Tygart, who is often tough on leagues’ testing policies, praised MLB’s drug program and believed the suspensions reflected a tough policy, particularly its offseason testing. He expressed optimism MLB would get to the bottom of why the positive tests had occurred.

“It’s bittersweet,” Tygart said. “You’re disappointed on the one hand. On the other hand, when they make that decision and they’re caught, that’s a good outcome for clean athletes. Every issue brings to mind more issues you want to know more about and investigate.

“In this business, we’ve seen enough to know you don’t rule anything out and rule anything in. The fact that it’s the same substance in and of itself doesn’t suggest anything more than you need to follow up on the investigation.”

The tests begged many questions and raised several theories. A handful of minor league players have been caught using Stanozolol over the years, including Yankees pitcher Bryan Alcantara in March. A handful of minor leaguers have been caught with the substance over the years  — most of them from the Dominican Summer League, which is not a coincidence given how prevalent the drug is on the island.

But minor leaguers are younger, have less access to expensive, underground chemists and are more desperate to take a risk. Major leaguers, who tend to be, but are not always, more sophisticated, would not rationally use Stanozolol.

“Guys like that do not do what I refer to as ‘cowboy chemistry,’ ” Yesalis said. “They don’t go down an alley and a guy named Lenny goes, ‘Look what I got for you.’ That’s what befuddles me about this. They can afford not to do dumb things.”

The four major leaguers share no common connection, although three of the four hail from the Dominican Republic. Stanozolol is readily available in the Dominican, and the country has standards for both labeling and selling supplements.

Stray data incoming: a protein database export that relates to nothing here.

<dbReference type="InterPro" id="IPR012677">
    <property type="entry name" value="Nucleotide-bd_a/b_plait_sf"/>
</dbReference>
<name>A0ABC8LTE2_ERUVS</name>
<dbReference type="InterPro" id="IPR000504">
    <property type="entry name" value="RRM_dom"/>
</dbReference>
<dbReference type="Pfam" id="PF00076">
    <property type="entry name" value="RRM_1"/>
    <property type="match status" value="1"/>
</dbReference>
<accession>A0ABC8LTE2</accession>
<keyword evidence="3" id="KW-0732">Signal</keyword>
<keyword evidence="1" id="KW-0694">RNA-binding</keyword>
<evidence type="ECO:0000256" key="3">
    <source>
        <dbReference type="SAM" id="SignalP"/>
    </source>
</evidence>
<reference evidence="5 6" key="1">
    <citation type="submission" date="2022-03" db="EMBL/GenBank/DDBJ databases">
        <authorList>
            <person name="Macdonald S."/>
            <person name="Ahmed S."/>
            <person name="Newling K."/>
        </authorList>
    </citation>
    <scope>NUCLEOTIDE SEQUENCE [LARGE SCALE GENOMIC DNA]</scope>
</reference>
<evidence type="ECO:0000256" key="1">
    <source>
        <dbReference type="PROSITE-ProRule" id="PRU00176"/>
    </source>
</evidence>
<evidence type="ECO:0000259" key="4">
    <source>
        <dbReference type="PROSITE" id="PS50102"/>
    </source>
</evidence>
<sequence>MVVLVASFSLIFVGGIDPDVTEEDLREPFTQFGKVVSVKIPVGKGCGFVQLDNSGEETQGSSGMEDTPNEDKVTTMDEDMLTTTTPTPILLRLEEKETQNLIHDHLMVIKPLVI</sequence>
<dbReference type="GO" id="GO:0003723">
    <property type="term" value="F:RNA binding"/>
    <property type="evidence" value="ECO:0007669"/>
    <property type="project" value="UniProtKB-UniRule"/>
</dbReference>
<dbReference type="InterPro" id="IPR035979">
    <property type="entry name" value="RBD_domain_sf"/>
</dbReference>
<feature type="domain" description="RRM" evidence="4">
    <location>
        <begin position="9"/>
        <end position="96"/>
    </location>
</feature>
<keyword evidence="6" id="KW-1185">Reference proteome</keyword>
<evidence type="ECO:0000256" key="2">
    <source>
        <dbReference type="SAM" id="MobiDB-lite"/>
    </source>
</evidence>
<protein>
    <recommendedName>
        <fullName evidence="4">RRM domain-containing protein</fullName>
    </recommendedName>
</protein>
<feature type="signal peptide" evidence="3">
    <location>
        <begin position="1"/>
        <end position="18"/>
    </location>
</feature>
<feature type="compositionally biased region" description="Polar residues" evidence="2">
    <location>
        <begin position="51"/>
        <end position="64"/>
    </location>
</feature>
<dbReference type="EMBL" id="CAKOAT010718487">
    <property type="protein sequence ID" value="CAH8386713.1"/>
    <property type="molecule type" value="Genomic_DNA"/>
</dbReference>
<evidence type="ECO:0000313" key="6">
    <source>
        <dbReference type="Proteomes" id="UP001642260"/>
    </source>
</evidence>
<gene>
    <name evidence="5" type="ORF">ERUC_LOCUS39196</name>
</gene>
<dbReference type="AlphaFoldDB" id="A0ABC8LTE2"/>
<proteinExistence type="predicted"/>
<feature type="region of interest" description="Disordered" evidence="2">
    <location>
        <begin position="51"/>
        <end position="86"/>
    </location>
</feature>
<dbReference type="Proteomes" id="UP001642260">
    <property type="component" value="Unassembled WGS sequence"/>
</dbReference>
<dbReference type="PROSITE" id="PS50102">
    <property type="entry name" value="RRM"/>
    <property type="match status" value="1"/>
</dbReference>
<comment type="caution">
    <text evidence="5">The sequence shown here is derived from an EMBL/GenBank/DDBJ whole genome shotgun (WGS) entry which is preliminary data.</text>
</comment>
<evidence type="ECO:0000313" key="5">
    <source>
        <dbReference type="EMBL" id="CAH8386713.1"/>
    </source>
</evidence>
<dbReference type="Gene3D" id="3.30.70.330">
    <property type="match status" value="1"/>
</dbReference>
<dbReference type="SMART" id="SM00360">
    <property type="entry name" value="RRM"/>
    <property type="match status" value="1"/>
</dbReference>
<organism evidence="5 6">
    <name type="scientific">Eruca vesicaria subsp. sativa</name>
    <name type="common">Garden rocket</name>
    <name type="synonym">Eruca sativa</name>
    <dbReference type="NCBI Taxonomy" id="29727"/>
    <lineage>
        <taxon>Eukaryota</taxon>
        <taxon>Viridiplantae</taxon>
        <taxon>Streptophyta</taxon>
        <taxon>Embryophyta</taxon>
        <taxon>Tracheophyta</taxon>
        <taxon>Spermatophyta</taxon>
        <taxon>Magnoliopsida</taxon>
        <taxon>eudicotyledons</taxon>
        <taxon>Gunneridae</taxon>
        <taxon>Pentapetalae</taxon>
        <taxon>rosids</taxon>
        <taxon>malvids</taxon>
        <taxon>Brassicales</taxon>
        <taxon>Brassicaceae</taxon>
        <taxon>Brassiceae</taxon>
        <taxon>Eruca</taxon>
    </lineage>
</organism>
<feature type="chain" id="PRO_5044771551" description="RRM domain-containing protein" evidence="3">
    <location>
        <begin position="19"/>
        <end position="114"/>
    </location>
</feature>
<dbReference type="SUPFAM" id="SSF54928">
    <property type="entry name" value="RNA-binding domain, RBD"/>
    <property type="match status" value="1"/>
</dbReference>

Both Mejia and Santana accepted their punishment but insisted they had not knowingly taken a banned substance. But experts — and the league — doubt they  purchased an otherwise legal supplement that had been tainted with Stanozolol, or a supplement they believed wouldn’t contain banned substances that didn’t list all its ingredients.

“That’s hard to believe, in a way,” Yesalis said. “I can’t see elite athletes using anything but supplements from the most bona fide, reputable supplement companies. Why would those kind of companies have Stanozolol on hand?”

For that reason, Tygart said, it is exceedingly rare for an over-the-counter supplement to be contaminated with Stanozolol.

An illicit supplement producer, though, would have Stanozolol on hand, which raises the most distressing possibility for baseball: the players used what they believed to be designer steroids, but were caught only because the drugs had been mistakenly tainted with Stanozolol by a sloppy chemist.

“It could be contamination by an underground steroid lab not cleaning their glassware thoroughly and getting Stanozolol contamination,” Victor Conte, the former owner of the infamous BALCO clinic, wrote in an email.

For now, theory trumps hard evidence. The rash of Stanozolol suspensions has not mushroomed into a fully formed dark cloud the way the Biogenesis scandal did. Baseball is trying to find out what exactly is going on before it can.

“Performance-enhancing drugs is one of those areas where you have to stay vigilant,” Manfred said. “Things happen that you don’t expect. But we have a great testing program with great investigative capacity, and if the players take the risk, we feel we’re going to catch them.”